Sunday, June 22, 2008

TOUR: New Mexico

We set out in a rental car and drove for half a day to reach Roswell from San Antonio.


Mimi Kato made sure that this first stop on our tour was a success, hosting us at the Roswell Artist-in-Residence Program where she's been living and working since January. Mimi took superb care of us, treated us to her scrumptious home-style Japanese cooking, toured us downtown to the RAIR and UFO Museums, and resourcefully ensured that we had everything we needed for our performance.

Our audience was a wonderful group of artists-in-residence and Roswell townies who were connected to the arts, including a curator and former curator from the Roswell Museum of Art, and a farmer. This sincere and lively group was wholly engaging in an invigorating post-performance Q&A.


Skipping up to Taos overnight, I was surprised at how little things have changed in 15 years. We found the old adobe that I'd lived in on Upper Ranchitos Road. It had been recently restored and was for sale. For a moment, we entertained the fantasy of dropping out of everyday civilization for the charmed eternity of Taos. We walked along a stream filled with melted mountain snow in the Sangre de Christos, and found a horse skeleton.

Most Beautiful Steel Bridge, Long Span, designated by the American Institute of Steel Construction in 1966.

(photo from
Where we took the ashes of Hambone.
It seemed fitting to bring him back to where he came from.


The Steina Vasulka retrospective at Site Santa Fe has given me a much richer understanding of and respect for the grand matron of video art. I am inspired by her practice as she continues to produce relevant and profound work from the arid geography of Northern New Mexico.


The good folks in Albuquerque bestowed upon us good times, and a most positive experience.

Basement Films peeps Bryan Konefsky, who I know from his frequent visits to the Ann Arbor Film Festival, and hardworking Keif Henley made it happen at the Verb Collective venue, run by the gallant and dependable Blake Driver.

Here we are after the gig. (Elray, Keif, Jay, Bryan, Patty, Blake)

Film artist Nina Fonoroff, Associate Professor of Cinematic Studies at UNM, kindly allowed us to stay with her in the little corner of paradise that she occupies. I met Nina at the NAMAC conference in Austin last October and was captivated immediately upon hearing of her work with the optical printer. We pried our way into her studio and were treated to a look at parts of a longtime work-in-progress.

The fallout from the digital explosion upon artists fascinates me-- particularly those who have worked with celluloid for a long time. While many of us have taken up the digital tools (willingly or reluctantly), Nina's approach reinforces the physicality of film, moving each single frame into full-out printmaking processes. Awesome.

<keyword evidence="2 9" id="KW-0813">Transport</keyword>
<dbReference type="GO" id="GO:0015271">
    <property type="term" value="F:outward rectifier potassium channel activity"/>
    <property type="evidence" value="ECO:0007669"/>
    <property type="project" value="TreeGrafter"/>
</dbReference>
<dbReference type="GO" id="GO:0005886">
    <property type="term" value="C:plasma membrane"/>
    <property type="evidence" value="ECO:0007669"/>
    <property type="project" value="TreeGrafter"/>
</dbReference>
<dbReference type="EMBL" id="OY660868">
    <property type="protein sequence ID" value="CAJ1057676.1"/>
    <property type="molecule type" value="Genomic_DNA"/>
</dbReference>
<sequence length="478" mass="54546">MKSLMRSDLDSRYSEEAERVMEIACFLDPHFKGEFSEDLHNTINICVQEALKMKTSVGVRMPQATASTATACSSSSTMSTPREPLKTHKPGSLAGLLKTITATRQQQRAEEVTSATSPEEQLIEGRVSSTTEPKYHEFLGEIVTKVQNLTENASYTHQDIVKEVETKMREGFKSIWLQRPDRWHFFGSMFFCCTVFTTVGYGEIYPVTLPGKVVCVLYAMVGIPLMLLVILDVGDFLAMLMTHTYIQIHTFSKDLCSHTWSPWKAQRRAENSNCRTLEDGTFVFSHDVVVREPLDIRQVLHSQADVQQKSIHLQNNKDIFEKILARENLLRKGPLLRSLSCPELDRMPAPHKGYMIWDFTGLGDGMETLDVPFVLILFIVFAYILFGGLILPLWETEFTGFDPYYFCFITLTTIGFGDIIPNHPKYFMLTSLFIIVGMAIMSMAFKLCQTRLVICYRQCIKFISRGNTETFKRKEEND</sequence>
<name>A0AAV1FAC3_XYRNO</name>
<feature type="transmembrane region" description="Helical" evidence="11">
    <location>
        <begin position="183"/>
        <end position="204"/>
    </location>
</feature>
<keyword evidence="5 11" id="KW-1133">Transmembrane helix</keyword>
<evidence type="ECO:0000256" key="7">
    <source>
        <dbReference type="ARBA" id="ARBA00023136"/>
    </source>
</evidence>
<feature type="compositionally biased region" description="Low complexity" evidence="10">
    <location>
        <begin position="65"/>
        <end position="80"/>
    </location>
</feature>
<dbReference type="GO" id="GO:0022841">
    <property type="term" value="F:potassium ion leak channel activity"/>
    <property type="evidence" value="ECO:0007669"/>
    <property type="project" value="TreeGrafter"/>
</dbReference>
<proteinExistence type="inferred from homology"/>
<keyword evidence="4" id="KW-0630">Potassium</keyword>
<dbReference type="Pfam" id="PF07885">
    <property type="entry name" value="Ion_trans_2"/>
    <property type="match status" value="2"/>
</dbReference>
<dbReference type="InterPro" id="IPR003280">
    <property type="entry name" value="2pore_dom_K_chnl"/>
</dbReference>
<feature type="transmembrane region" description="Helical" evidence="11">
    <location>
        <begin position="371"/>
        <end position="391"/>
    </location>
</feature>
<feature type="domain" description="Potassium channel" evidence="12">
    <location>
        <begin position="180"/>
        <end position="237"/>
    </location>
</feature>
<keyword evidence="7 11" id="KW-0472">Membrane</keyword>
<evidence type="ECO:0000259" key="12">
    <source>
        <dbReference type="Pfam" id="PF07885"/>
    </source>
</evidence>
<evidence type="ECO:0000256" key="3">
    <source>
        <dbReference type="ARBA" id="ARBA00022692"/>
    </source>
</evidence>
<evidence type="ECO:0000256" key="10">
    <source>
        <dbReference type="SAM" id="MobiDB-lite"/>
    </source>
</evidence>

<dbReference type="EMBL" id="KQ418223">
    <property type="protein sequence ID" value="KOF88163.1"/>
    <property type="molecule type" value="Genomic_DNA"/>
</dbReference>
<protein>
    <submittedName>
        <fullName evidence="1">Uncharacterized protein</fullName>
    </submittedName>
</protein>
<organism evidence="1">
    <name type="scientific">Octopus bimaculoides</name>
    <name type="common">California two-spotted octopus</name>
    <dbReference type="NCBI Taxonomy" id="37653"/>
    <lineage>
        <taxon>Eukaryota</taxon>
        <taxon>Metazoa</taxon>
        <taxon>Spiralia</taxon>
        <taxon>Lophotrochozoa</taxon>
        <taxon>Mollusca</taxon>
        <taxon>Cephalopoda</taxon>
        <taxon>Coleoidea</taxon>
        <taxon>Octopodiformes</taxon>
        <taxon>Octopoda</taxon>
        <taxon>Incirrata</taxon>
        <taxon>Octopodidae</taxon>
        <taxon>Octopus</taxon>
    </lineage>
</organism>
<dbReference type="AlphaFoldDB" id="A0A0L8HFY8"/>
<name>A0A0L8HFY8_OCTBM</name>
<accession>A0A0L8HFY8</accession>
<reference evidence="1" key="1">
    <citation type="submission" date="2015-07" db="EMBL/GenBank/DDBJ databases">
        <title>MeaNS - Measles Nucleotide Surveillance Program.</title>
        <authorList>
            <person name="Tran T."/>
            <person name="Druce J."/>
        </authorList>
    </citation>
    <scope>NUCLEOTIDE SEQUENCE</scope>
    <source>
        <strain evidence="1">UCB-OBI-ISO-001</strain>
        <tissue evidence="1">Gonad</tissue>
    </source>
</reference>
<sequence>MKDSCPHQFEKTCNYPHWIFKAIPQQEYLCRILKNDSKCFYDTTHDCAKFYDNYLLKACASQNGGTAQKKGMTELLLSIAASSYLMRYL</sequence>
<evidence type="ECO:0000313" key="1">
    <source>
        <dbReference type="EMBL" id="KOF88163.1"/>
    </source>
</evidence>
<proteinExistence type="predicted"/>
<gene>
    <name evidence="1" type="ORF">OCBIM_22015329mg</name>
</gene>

Wednesday, June 18, 2008

better late than never - CAA Dallas

Here's Yoko doing the Onochord at the College Art Association conference back in February.

It's standing room only, and I'm standing all the way in the back of one of the larger rooms of the Dallas Convention Center. There must be over 500 academics there for art/rock star Yoko's talk, but the power of her charisma reaches every corner of the room. She showed pictures of herself as a very young girl, and talked autobiography into her early days in NYC. It seemed fitting that she reinforce her public persona of childlike innocence through these images. An uncomplicated purity is the best ground for her message of peace. Overall, I think: keep it simple and accept Yoko straight-up as an icon of peace-- its been the focus of her art since early on. The strength of her presence is enough to assuage the small part of me that sees her as a privileged rebel, defying the strict social traditions of her upper-class Japanese milieu.

Yoko's presence was solid, but the receiving environment seemed incongruous. There was something strange about her flashing the I--LOVE--YOU Onochord message from her flashlight on stage to a room-full of academics, as they flashed back. I wasn't able to break through the setting to feel her message-- but that might say more about me than academia or Yoko.

And here is Artlies editor (now acting director) Anjali Gupta on a panel of art critics.

She's answering a question from the audience, saying that the grads from a particular (here unnamed) masters program in art theory/criticism have "had so much smoke blown up their ass" during their time in the program that she requests that they wait at least a year after getting out before asking to write for her publication. Smart, feisty, and not afraid to tell it like it is-- I like that lady!

check out the paper she presented, 'Is Blogging Criticism?' here on Glasstire

And finally, here's Justin Boyd (in shadow on the left) DJing and me VJing (silhouetted on the right), representing for the UTSA New Media Program at the reception for the New Media Caucus at The Dallas Contemporary. For my video mix, I've borrowed all of the cellphone videos from the computers in the current exhibition there. These videos, which have been uploaded on a daily basis by seven different artists and projected into the space, make up the Real Time show. CAA attendees have also been invited to contribute video images for my mix.

My friend Patricia Olynyk showed up and asked if I had received the animated gif she'd emailed. It was easy to retrieve via the wireless internet access, plug it into my VJ software, and throw it up on the screen in no time. This was a terrific moment, opening up a world of possibility for future a performance.